Awareness of inherent bias will help avoid bad business decisions

Awareness of inherent bias will help avoid bad business decisions

If certain processes are used when making decisions, chances of success go up


Prof Denise Rousseau at the Women in Leadership : Making Good Decisions inaugural breakfast at The Irish Times. Photograph: Alan Betson

Prof Denise Rousseau at the Women in Leadership : Making Good Decisions inaugural breakfast at The Irish Times. Photograph: Alan Betson


Learning what works in business is hard. So the big question is how do you improve the odds?

“What we do know from 40 years of research is that if certain processes are used when making decisions, the chances of success go right up,” says Prof Denise Rousseau.  

One of the key factors organisational behaviour specialist Rousseau has identified as impairing management success is inherent bias in decision-making even when efforts are made to overcome it. This being so, she says managers and teams that engage in a conscious “bias-beating” process will ultimately make better decisions.

“All human being are biased in their thinking, their perspectives and the way they make judgments,” says Rousseau, who was in Dublin recently to speak at an event run jointly by Dublin City University’s Leadership and Talent Institute and The Irish Times

“No matter how well trained we are to avoid biases based on prior beliefs or prior experience, individuals have a very hard time repairing their own biases.

“However, you and I can see the biases in each other and being aware of this makes it possible to de-bias decision-making. What we’ve learned from the research is that while people don’t necessarily learn to make better decisions as individuals as a result, they make better decisions as groups. So the idea of using a social process to improve the quality of the deliberation is really important rather than just relying on oneself.”

Rousseau, who is the H JHeinz II professor of organisational behaviour and public policy at Carnegie Mellon University’s Heinz College and the Tepper School of Business, identifies a number of key features present in all decision-making that managers need to be aware of if they want better outcomes.

First up, the blindingly obvious: solving the right problem.

Assumptions “This is not straightforward because human beings don’t like uncertainty so there’s a rush to make a decision more concrete,” she says. “This often means making assumptions about what the problem is rather than trying to understand what’s really going on.

“The first principle is to take time to search and ask questions. This is really important in organisations with leaders who think they know what’s going on whether they do or not. In this situation a lot of decisions come with the sponsor’s bias, and teams are asked to do things that may or may not be needed.”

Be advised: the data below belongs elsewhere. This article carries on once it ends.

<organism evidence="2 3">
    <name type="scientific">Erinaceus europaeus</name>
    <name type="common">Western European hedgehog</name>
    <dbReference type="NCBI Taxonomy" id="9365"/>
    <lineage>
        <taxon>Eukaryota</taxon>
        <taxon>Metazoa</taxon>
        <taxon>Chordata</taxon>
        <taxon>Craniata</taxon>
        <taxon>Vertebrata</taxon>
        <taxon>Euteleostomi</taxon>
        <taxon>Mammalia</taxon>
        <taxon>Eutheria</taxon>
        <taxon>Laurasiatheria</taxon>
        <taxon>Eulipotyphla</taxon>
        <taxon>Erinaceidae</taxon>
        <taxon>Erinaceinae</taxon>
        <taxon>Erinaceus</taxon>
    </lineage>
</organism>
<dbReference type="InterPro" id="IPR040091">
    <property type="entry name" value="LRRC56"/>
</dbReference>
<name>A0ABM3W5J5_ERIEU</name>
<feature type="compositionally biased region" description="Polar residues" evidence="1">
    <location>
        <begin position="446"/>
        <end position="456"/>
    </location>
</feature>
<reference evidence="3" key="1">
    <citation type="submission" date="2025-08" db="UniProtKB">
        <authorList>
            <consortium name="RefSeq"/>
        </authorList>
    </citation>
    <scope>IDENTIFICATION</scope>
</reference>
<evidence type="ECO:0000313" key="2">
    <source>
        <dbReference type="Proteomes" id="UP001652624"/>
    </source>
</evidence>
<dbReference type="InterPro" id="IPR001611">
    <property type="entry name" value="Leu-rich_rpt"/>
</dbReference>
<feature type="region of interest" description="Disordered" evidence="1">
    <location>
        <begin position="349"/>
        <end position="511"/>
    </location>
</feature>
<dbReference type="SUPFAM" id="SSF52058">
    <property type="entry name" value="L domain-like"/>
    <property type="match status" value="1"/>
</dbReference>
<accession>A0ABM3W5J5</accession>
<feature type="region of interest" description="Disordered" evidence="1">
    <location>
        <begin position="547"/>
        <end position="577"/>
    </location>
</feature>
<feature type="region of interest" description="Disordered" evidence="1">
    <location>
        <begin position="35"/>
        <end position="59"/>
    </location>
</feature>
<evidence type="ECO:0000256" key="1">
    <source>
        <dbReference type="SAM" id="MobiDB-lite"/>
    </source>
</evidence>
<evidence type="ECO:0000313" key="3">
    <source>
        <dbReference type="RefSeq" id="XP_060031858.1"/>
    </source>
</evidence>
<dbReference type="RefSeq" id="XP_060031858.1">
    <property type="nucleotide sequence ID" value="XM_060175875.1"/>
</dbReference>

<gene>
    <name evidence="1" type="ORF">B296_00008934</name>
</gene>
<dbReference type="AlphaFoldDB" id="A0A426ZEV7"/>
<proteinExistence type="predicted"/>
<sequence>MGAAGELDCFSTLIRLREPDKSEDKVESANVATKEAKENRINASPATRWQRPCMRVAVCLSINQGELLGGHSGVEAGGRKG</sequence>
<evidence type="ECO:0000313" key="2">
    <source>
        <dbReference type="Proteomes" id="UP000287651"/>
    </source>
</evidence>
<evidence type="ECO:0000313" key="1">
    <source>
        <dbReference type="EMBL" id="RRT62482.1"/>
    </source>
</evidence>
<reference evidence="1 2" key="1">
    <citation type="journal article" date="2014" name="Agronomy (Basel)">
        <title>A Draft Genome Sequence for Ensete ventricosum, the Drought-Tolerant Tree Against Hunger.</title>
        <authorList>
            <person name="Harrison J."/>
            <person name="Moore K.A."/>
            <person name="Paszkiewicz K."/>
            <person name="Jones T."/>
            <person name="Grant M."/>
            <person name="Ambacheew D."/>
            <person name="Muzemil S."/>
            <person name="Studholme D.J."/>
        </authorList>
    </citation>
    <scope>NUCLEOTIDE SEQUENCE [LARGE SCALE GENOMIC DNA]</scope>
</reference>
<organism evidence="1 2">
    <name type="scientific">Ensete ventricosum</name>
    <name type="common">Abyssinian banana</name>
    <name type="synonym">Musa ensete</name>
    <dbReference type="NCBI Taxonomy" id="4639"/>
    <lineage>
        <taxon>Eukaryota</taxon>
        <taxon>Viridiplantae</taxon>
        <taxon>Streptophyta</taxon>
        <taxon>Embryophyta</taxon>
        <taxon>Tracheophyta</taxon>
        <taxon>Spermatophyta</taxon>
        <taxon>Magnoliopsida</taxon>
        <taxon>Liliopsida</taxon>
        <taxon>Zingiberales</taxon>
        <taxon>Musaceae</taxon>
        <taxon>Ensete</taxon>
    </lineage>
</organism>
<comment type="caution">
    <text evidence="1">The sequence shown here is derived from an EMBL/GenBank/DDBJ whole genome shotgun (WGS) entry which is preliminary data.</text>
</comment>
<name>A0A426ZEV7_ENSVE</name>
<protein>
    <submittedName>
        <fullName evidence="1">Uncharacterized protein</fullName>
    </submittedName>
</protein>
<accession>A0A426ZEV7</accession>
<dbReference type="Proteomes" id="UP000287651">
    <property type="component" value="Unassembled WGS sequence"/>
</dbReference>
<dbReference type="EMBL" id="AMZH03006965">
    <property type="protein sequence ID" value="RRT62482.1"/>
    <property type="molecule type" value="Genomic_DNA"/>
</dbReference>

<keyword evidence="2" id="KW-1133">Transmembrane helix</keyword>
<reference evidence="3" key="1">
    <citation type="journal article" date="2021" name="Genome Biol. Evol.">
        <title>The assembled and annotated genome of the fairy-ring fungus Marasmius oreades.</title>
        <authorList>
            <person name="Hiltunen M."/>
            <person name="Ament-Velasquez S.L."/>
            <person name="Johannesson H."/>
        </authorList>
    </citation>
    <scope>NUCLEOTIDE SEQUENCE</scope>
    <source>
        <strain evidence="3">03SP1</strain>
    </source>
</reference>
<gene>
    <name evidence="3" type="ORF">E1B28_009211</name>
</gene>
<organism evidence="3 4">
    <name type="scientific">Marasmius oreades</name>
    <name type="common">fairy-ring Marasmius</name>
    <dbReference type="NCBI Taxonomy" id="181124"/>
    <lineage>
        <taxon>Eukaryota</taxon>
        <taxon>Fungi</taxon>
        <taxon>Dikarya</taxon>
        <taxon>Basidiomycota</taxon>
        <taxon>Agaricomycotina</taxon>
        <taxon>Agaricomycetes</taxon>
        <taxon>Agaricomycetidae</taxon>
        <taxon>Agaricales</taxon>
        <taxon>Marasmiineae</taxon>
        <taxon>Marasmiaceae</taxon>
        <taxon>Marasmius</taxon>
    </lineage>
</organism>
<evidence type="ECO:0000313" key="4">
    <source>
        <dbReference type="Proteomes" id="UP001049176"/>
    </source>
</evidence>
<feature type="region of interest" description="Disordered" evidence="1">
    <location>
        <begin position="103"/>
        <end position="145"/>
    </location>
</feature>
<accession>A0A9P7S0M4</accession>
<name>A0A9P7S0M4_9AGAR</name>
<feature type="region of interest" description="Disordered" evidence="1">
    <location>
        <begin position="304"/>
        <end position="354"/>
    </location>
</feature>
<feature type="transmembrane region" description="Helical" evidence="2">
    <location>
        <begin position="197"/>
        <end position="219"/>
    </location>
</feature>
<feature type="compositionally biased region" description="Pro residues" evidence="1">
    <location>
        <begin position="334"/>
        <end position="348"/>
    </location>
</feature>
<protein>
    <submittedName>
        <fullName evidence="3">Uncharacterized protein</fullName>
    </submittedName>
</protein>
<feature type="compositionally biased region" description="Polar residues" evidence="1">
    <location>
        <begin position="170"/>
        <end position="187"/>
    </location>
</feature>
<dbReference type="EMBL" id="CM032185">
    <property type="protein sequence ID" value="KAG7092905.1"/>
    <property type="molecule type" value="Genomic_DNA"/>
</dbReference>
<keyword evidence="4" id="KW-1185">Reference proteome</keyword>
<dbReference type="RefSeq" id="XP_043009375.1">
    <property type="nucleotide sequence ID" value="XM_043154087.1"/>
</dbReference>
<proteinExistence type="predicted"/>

Rousseau also confirms what many have long assumed that organisational decisions are usually political decisions as well.

“By politics, I mean looking at things from one stakeholder’s point of view. In organisations there are always informal factors that shape the way a decision is understood and that can be very misleading. If something is proposed by the accounting department it solves what the accountants think is important, but the marketing people are going to get screwed if they do it.

“So you need to ask what are the political implications of this decision? Who are the stakeholders, who benefits, who loses, how will the end-users be affected and what can we do to avoid negative politics where I win and you lose? Positive politics means finding a way of legitimising this decision so that more people benefit.

Better outcomes  “In hierarchical organisations in particular you have to be very aware of “hippos” – the highest paid person’s opinion – not least because there is very good evidence that it is associated with not very good outcomes,” says Rousseau. “However, if the highest paid person’s opinion is enriched by other people’s perspectives this can lead to better outcomes. So you have to question the idea that one person’s evidence is more valuable than another’s.”

If there is one thing managers could do to improve their decision-making Rousseau says it is to consider more than one answer to a problem.

“We’re always tempted to go with the first solution but it’s really important to ask how else could the problem be solved. When more than one alternative is considered, the odds of success are better. Most decisions are made on some initial preferred choice that just carries forward, and is associated with less than satisfactory outcomes.”

Corporate decisions are usually linked to achieving specific goals but Rousseau cautions against defining success too narrowly.

“The short-term objective may be to make money or save money, and that’s fine. But, in addition, look for something that’s more long term such as capacity building. This matters because if you have multiple criteria you have the interests of more than one stakeholder being considered, more than one frame of reference to work with, and are less likely to make a biased decision.”

Rousseau also says that considering multiple sources of evidence before making a decision greatly improves its chances of success.


– solve the right problem

– consider more than one solution

– aim for win-win outcomes not win-lose

– consider multiples sources of evidence

– consider more than one measure of success


Previously published in The Irish Times.


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